Rocky Long is moving on from San Diego after nine straight winning seasons. San Diego State went 81 (second-most in school history) and 38 over that span, reigning victorious in four of nine bowl games. In the past nine years, Long has led his Aztecs to three conference titles and finishing on the AP top-25 poll in three of the last four seasons.
Early this year, Long officially resigned from San Diego State, and Brady Hoke was named as his replacement. Soon after his time with SDSU came to an end, the University of New Mexico announced Long would be joining the Lobos as their defensive coordinator under new coach Danny Gonzales. It would not be Long’s first time in New Mexico as he was their head coach from 1998 to 2008 and was an assistant coach back in 1978-1980.
Out with the old and in with the new, well sort of. The Aztecs next head coach will be Brady Hoke, who was the head coach of the program from 2009 to 2010. His first season he went 4-8 which is not all that impressive, but was an improvement over the previous years 2-10 record. In 2010 San Diego State went 9-4 under Hoke, the school’s first winning record in over 12 years. Hoke then spent time as Michigan’s head coach before bouncing around as an assistant coach, eventually finding his way back to the Meca in 2019 as SDSU’s defensive line coach under Long. Now back at the helm, what can we expect from Hoke’s Aztecs in 2020?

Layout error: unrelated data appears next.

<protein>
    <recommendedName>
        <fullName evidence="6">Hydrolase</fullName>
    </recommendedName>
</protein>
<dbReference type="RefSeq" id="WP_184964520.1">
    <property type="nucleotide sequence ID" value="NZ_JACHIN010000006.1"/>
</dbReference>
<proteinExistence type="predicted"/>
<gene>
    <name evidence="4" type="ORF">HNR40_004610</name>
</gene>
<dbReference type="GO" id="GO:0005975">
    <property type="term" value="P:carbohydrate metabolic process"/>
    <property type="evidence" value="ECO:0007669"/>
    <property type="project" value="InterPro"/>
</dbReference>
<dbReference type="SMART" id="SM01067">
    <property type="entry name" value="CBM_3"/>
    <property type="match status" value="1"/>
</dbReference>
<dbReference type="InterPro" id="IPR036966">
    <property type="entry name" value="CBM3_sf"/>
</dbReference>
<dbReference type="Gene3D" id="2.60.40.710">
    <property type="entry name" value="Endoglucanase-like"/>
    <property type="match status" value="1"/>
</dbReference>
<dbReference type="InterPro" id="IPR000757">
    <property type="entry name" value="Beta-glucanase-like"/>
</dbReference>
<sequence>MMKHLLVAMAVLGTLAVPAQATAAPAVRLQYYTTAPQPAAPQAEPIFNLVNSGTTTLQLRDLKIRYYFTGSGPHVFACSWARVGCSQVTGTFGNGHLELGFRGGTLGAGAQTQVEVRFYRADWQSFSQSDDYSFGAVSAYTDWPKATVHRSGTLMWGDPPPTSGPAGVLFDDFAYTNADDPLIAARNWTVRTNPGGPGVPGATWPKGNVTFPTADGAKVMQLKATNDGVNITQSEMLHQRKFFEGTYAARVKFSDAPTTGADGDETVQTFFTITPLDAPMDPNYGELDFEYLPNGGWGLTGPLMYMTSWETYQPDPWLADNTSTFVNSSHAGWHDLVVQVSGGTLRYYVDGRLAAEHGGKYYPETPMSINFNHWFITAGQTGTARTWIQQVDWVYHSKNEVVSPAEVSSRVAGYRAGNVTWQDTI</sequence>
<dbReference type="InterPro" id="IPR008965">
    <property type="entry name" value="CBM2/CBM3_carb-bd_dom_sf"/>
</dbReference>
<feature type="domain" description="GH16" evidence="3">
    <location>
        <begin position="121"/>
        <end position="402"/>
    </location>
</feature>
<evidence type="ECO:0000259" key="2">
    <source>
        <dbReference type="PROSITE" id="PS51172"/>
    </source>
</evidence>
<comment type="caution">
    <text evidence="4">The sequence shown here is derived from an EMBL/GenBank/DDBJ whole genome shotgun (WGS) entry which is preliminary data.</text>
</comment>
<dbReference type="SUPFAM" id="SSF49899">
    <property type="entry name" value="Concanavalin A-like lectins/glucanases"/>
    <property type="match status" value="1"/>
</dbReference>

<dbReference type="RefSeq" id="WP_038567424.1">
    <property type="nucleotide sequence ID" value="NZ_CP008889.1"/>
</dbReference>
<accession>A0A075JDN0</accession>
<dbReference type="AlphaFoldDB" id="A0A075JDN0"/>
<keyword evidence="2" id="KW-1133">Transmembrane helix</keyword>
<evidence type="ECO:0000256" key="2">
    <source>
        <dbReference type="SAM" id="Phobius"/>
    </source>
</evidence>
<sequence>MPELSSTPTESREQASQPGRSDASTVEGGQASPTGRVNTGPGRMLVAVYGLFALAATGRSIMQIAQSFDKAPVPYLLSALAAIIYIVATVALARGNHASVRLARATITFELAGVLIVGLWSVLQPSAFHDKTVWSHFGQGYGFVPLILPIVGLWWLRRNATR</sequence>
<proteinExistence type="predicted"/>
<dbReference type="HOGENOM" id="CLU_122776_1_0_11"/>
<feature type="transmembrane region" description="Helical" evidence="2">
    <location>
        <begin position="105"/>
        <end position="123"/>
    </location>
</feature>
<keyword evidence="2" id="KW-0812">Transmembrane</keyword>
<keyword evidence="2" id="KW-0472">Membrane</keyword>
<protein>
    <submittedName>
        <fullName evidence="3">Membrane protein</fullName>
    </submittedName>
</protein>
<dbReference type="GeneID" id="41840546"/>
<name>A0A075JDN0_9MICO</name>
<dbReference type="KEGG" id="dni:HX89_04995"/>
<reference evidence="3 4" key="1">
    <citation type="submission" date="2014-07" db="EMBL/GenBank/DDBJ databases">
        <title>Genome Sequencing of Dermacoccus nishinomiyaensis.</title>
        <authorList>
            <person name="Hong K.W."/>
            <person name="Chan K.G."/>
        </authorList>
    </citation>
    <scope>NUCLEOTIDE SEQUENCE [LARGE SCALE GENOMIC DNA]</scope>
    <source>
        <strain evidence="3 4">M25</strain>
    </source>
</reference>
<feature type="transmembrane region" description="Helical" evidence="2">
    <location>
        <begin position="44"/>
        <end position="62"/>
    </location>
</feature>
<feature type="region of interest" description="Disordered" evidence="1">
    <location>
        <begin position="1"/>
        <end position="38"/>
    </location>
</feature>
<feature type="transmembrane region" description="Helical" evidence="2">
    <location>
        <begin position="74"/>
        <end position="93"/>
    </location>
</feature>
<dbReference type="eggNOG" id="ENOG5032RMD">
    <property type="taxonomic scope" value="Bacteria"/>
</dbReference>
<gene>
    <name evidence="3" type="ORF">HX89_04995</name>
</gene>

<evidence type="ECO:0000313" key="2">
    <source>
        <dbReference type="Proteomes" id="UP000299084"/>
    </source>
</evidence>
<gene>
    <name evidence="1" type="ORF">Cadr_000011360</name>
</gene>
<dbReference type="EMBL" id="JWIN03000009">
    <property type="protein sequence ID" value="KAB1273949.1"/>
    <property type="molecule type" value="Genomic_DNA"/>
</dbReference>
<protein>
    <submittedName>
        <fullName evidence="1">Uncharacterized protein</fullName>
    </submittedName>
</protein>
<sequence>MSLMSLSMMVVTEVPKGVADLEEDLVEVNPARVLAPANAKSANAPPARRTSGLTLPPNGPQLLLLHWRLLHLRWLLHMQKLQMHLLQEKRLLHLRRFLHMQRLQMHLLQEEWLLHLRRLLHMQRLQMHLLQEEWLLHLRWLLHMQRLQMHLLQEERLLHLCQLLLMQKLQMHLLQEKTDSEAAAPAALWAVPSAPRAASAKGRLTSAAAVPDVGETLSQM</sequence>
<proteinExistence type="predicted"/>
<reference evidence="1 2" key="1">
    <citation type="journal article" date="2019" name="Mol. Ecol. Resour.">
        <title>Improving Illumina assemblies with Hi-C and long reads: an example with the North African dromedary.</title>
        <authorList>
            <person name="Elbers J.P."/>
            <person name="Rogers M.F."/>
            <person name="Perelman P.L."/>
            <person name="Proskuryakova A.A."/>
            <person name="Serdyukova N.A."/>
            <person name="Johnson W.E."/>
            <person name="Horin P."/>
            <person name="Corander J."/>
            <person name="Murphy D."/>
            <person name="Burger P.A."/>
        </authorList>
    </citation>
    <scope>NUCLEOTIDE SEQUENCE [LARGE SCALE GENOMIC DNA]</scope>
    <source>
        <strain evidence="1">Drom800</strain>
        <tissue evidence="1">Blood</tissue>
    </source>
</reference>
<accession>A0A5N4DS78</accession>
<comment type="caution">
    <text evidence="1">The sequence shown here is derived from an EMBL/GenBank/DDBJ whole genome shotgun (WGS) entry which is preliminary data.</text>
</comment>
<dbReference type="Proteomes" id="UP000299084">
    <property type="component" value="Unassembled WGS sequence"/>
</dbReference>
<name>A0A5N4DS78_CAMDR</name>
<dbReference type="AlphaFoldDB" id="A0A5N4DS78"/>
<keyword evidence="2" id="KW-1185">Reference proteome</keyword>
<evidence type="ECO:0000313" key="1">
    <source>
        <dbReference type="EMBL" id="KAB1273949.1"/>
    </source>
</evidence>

This will be a very interesting year for all sports due to the current pandemic and although the Big Ten and PAC-12 have already made their rulings, there are still many conferences who have yet to make a statement on the matter, including the Mountain West. Despite this, we will be taking a look at SDSU entering the 2020 season and try our best to predict how the year will play out.
Reasons for optimism: Everything but the quarterback. Continuity is the theme for the Aztecs as they are returning nearly their entire offense. They will be bringing back three of their five starting offensive lineman, though tackle Jacob Capra also made more than a handful of starts himself. Kobe Smith and Jesse Matthews lead the way of returning receivers as Chaz Collins is the only one not coming back who had at least one target a year ago. The list of running backs return with starter Juwan Washington graduating, though his departure may be beneficial as he was one of the least efficient backs last season.